In terms of performance, popularity and Free School Meal measure (NLL 50.2%) both Outer London schools can be seen to have very different populations to those serving South Maidstone. The Maidstone schools have also been under pressure from the DfE to improve standards, a Warning Notice in January 2017 issued to NLL referring to pre-warning letters to both schools also criticising leadership. This year Cornwallis had 54 vacancies (11 Local Authority Allocations) and NLL 33 (80 LAAs) in March, which will have increased by now.

It looks very much as if the Regional Schools Commissioner has proposed this as a re-broker, with the new schools expected to raise standards.

SchoolsCompany Goodwin Academy
SchoolsCompany Academy Trust has provided a disastrous experience for the schools and children for which it was responsible, as chronicled here. It was given three PRUs in Devon and what became the SchoolsCompany Goodwin Sands School in Deal. It took the latter from Outstanding Ofsted to Special Measures in three years, and then financially crippled it. The Trust was served with a Financial Notice to Improve by the Education and Skills Funding Agency. It received a stabilisation grant of £704,895 in 2016/17.  The most recent Company Accounts note that the Trust is in significant debt to the Department for Education and would need significant further borrowing for 2017/18 which will now have been written off. This was reported as £3 million earlier this year with some 30 staff being made redundant to try and reduce costs. As in other scandalous Multi-Academy Trusts it has taken a large amount of money out of school budgets, although we shall never know the total as a Trust that has folded does not need to publish its final accounts. SchoolsCompany was also covered in a Panorama programme, here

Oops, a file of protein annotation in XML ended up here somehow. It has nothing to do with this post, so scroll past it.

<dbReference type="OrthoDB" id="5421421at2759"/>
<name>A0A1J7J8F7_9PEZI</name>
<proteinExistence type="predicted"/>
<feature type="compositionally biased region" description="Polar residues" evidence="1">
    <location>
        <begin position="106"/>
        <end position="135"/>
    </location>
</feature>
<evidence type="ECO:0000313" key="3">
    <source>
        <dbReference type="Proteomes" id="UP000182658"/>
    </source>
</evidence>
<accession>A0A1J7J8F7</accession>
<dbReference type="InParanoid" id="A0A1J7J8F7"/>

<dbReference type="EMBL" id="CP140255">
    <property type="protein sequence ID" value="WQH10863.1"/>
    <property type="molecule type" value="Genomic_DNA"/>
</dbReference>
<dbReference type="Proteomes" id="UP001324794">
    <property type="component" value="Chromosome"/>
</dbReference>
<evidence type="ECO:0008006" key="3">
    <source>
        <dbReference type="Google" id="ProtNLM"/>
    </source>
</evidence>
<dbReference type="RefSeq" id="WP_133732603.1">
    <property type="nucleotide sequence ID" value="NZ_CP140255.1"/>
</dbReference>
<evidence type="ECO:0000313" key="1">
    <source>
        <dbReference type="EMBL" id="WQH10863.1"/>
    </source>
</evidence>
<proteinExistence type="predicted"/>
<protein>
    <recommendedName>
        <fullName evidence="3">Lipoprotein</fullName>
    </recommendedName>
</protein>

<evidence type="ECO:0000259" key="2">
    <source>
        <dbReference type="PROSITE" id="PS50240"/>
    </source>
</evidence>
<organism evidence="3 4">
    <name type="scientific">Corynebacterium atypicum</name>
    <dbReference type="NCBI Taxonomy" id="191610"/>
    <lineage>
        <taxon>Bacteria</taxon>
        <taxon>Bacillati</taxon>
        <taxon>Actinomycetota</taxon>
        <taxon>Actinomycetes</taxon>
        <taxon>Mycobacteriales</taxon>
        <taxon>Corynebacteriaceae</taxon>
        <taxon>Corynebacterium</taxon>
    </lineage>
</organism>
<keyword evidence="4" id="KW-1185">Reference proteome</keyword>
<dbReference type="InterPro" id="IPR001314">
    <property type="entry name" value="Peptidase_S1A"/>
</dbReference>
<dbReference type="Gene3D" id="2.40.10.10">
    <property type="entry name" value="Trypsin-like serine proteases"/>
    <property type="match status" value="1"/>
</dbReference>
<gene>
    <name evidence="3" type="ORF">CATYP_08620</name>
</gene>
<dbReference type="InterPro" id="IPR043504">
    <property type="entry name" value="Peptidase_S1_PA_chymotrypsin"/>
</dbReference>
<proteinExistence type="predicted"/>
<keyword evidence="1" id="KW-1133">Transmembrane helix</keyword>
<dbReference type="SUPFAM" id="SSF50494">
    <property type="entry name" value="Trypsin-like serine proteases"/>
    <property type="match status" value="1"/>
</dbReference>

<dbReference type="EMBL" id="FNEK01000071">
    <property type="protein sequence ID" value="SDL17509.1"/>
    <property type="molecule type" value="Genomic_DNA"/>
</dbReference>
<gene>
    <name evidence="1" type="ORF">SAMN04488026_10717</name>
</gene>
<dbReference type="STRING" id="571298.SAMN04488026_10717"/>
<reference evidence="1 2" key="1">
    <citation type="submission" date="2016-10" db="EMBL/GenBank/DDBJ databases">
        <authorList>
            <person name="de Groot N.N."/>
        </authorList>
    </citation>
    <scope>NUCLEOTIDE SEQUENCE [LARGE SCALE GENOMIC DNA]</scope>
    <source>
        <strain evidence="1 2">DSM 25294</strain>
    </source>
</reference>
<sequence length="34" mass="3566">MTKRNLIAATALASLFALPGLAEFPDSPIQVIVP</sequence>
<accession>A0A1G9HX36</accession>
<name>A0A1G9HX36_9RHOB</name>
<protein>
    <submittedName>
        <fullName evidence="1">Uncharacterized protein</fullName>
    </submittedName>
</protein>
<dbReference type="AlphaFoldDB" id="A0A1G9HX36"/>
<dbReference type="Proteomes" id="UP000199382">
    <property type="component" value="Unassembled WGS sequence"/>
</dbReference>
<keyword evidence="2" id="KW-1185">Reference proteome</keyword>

The School has now been re-brokered to the Medway based Thinking Schools Academy Trust (TSAT) which, whilst thriving internally has been the subject of a number of controversies described in these pages, for example here, with the Schools Adjudicator finding in my favour in nearly every respect, to be covered in an article shortly.

TSAT has done very well out of the takeover, for Goodwin Academy took delivery of £25 million of new premises and, under excellent new leadership, has seen the number of first preferences for admission shoot up from 77 in 2017 to 174 in 2018.

Pilgrims Way Primary, Canterbury
This is one of those schools that appear doomed to struggle. The school was place under the control of St Stephen’s Junior School in 2012, prior to it becoming an Academy sponsored by them following years of poor performance. The school is first mentioned on this site in 2013, when it failed its Ofsted, the head teacher having been disappeared shortly before the Inspection, as happened too often at that time. Around that time it was taken away from St Stephen’s and became an academy sponsored by the Village Academy Trust. It came under considerable pressure in 2016 taking in children re-located from Redbridge. Pilgrims Way was found inadequate by Ofsted in September 2017, Inspectors reporting: ‘The school continues to undergo considerable turbulence. Pupils leave and join the school at irregular points. The turnover of staff is relentless’. Whatever, the school was either removed from the Village Academy Trust and re-brokered, or by agreement it joined Veritas Multi Academy Trust in May 2018, the only other school in the Trust being the Ofsted Outstanding Warden House Primary in Deal.
Panorama, 10th September: Financial Mismanagement in Academy Trusts